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Montana landowner suing BNSF after October 2022 train derailment

Bridger landowner suing BNSF after October 2022 train derailment
Posted at 6:46 AM, Jun 12, 2024

BRIDGER — A Bridger landowner is suing BNSF Rail for trespassing after 15 train cars derailed a half-mile east of Bridger on BNSF railway-owned tracks on Oct. 1, 2022, spilling 31,000 gallons of fuel.

“(BNSF's) done nothing, and the (state) Department of Environmental Quality has been their lap dog,” said landowner Shala Cullum on Tuesday. “Petroleum distillates work a lot like a volcano. So, if you can envision a volcano and the lava and the ash, the way that it plumes up, that’s what happens underground.”

Bridger landowner suing BNSF after October 2022 train derailment
Oct. 1, 2022

The lawsuit was filed last year, with attorney Tim Bechtold representing the Cullums.

“We filed a lawsuit in June of 2023 because it became obvious that the railroad was not doing an effective job of mitigating the site,” said Bechtold. “So in this case, the Cullums are suing the railroad for trespass, because they had taken their petroleum product and trespassed onto the Cullums' land.”

Bridger landowner suing BNSF after October 2022 train derailment

According to Bechtold, in Montana, a railroad company cannot be sued for negligence because it is a "common carrier," which means the railroad companies serve a purpose to society by carrying goods. The state follows a common carrier exception.

"Just because it's a societal way, or balance, of what we consider important," Bechtold said.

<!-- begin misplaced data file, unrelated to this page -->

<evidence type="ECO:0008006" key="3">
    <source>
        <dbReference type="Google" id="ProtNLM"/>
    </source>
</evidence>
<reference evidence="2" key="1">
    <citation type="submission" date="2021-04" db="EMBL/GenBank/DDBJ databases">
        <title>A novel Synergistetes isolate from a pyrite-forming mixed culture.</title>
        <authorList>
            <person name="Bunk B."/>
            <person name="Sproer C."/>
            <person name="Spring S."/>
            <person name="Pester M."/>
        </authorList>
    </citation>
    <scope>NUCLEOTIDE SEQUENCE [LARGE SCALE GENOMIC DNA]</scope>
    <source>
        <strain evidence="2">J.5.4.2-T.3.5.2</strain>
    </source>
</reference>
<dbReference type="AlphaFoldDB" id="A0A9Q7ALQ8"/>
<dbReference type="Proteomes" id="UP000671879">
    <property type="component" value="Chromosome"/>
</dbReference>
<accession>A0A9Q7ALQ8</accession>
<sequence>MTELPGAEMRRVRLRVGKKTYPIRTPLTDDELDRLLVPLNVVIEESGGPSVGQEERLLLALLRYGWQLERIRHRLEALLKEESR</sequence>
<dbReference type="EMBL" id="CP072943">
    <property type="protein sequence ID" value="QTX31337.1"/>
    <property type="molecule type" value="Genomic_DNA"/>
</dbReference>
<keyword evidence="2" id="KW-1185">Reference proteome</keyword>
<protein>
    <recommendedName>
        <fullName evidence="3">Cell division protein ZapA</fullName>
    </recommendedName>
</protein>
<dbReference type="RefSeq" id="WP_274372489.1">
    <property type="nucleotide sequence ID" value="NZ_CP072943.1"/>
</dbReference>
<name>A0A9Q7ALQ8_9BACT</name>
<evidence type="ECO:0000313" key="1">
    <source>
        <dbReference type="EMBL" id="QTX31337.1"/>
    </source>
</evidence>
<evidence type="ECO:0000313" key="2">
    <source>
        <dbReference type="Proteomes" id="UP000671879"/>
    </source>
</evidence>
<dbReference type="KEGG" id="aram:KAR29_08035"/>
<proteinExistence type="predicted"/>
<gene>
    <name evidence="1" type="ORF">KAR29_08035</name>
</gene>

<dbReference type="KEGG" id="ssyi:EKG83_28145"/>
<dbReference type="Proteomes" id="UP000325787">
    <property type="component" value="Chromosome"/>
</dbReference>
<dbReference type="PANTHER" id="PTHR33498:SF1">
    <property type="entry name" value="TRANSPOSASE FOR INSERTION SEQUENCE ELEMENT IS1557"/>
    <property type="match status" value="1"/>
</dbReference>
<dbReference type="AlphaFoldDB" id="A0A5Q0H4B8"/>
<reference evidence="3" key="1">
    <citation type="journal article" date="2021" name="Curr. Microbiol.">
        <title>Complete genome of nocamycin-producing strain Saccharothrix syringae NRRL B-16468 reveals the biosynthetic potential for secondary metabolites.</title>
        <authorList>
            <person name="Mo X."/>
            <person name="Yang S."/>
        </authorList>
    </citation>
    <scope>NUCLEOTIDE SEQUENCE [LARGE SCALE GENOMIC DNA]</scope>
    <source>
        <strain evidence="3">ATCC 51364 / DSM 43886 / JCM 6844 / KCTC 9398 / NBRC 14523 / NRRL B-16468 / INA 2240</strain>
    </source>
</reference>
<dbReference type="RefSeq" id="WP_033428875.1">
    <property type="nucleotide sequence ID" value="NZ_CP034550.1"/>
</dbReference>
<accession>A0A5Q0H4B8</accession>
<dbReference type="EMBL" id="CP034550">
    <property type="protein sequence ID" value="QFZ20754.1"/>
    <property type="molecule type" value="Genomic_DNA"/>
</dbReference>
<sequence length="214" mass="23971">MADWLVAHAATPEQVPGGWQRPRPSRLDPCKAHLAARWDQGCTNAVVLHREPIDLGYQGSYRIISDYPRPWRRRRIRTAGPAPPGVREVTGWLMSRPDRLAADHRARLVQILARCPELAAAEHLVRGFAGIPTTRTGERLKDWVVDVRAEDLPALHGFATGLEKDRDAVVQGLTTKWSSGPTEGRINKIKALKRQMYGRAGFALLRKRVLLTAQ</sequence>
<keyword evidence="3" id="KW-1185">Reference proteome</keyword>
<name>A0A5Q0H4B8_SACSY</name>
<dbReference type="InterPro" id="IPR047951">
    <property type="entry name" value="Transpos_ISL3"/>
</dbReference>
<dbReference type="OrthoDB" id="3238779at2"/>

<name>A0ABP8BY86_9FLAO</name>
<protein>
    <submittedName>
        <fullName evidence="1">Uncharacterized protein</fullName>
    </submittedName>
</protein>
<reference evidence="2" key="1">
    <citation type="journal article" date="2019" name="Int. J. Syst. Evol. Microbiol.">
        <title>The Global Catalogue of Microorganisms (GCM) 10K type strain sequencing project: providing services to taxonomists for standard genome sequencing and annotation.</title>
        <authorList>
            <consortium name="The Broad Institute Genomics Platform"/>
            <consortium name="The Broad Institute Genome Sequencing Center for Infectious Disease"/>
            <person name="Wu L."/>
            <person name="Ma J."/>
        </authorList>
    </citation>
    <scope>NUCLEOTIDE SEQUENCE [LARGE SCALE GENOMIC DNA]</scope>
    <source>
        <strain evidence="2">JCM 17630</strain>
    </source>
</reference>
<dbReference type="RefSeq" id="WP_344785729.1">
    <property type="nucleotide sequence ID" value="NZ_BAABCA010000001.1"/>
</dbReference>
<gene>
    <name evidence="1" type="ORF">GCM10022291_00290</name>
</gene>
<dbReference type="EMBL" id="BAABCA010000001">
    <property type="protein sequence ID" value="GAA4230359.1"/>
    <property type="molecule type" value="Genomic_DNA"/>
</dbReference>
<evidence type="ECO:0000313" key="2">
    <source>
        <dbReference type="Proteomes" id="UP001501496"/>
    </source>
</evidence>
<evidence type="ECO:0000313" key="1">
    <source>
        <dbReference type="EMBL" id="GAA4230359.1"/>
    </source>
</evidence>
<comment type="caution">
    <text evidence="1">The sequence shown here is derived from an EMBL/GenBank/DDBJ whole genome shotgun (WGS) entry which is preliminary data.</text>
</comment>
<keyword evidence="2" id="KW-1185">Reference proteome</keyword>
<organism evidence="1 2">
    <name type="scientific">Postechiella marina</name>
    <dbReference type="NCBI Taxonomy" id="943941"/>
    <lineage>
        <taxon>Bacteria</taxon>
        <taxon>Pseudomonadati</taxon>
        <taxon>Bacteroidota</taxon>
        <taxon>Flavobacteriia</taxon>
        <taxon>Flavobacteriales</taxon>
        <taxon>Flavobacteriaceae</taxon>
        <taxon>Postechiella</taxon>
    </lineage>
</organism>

Bridger landowner suing BNSF after October 2022 train derailment

BNSF declined to speak with MTN News, citing pending litigation.

Cullum said that the horses on her property started to develop marks on their noses, which they believe were chemical burns, because once they removed the horses from the pasture, they were better within a few days.

Bridger landowner suing BNSF after October 2022 train derailment

She is also concerned that since the plume of petroleum underground has not been determined, it could be quickly heading toward the nearby Clarks Fork of the Yellowstone River.

“So much of this situation is hard to place a value on,” Cullum said. “How it’s impacting our animals? We really don’t know. How it’s impacting the grass? We really don’t know.”

Bridger landowner suing BNSF after October 2022 train derailment

The Cullums had hoped to build a home on their property one day, but now fear that will never be an option. Cullum said that she was told it would take decades to get the petroleum product out of their land.

“Our dream was to build a home on this property. We can’t drill a well that would have safe drinking water now," Cullum said. "Our goal has always been to leave something for our kids and now, what are we leaving them?”